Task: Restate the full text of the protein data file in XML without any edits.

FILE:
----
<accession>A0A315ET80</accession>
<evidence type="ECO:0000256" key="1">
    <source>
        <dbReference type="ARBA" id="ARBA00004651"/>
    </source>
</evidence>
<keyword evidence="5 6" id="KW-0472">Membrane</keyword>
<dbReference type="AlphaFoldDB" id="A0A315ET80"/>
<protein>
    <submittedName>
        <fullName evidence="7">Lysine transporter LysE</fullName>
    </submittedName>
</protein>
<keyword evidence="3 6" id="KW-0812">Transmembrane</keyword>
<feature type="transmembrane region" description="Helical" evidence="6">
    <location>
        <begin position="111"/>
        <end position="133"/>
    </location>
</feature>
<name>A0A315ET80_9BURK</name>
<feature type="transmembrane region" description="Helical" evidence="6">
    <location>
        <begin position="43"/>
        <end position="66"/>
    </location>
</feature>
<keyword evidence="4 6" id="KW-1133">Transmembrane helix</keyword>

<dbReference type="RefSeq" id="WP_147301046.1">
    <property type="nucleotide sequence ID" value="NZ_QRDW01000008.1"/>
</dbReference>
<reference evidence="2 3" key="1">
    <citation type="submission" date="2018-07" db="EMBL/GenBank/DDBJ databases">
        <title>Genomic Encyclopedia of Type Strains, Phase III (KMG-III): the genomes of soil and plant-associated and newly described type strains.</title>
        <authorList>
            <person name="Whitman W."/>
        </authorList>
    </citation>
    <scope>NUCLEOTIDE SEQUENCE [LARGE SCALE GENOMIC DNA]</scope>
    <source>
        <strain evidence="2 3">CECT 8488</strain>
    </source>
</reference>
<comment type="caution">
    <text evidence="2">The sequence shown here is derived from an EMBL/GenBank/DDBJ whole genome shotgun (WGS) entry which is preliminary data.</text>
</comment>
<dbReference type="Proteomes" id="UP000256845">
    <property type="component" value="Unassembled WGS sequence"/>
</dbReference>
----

<accession>A0A315ET80</accession>
<evidence type="ECO:0000256" key="1">
    <source>
        <dbReference type="ARBA" id="ARBA00004651"/>
    </source>
</evidence>
<keyword evidence="5 6" id="KW-0472">Membrane</keyword>
<dbReference type="AlphaFoldDB" id="A0A315ET80"/>
<protein>
    <submittedName>
        <fullName evidence="7">Lysine transporter LysE</fullName>
    </submittedName>
</protein>
<keyword evidence="3 6" id="KW-0812">Transmembrane</keyword>
<feature type="transmembrane region" description="Helical" evidence="6">
    <location>
        <begin position="111"/>
        <end position="133"/>
    </location>
</feature>
<name>A0A315ET80_9BURK</name>
<feature type="transmembrane region" description="Helical" evidence="6">
    <location>
        <begin position="43"/>
        <end position="66"/>
    </location>
</feature>
<keyword evidence="4 6" id="KW-1133">Transmembrane helix</keyword>

<dbReference type="RefSeq" id="WP_147301046.1">
    <property type="nucleotide sequence ID" value="NZ_QRDW01000008.1"/>
</dbReference>
<reference evidence="2 3" key="1">
    <citation type="submission" date="2018-07" db="EMBL/GenBank/DDBJ databases">
        <title>Genomic Encyclopedia of Type Strains, Phase III (KMG-III): the genomes of soil and plant-associated and newly described type strains.</title>
        <authorList>
            <person name="Whitman W."/>
        </authorList>
    </citation>
    <scope>NUCLEOTIDE SEQUENCE [LARGE SCALE GENOMIC DNA]</scope>
    <source>
        <strain evidence="2 3">CECT 8488</strain>
    </source>
</reference>
<comment type="caution">
    <text evidence="2">The sequence shown here is derived from an EMBL/GenBank/DDBJ whole genome shotgun (WGS) entry which is preliminary data.</text>
</comment>
<dbReference type="Proteomes" id="UP000256845">
    <property type="component" value="Unassembled WGS sequence"/>
</dbReference>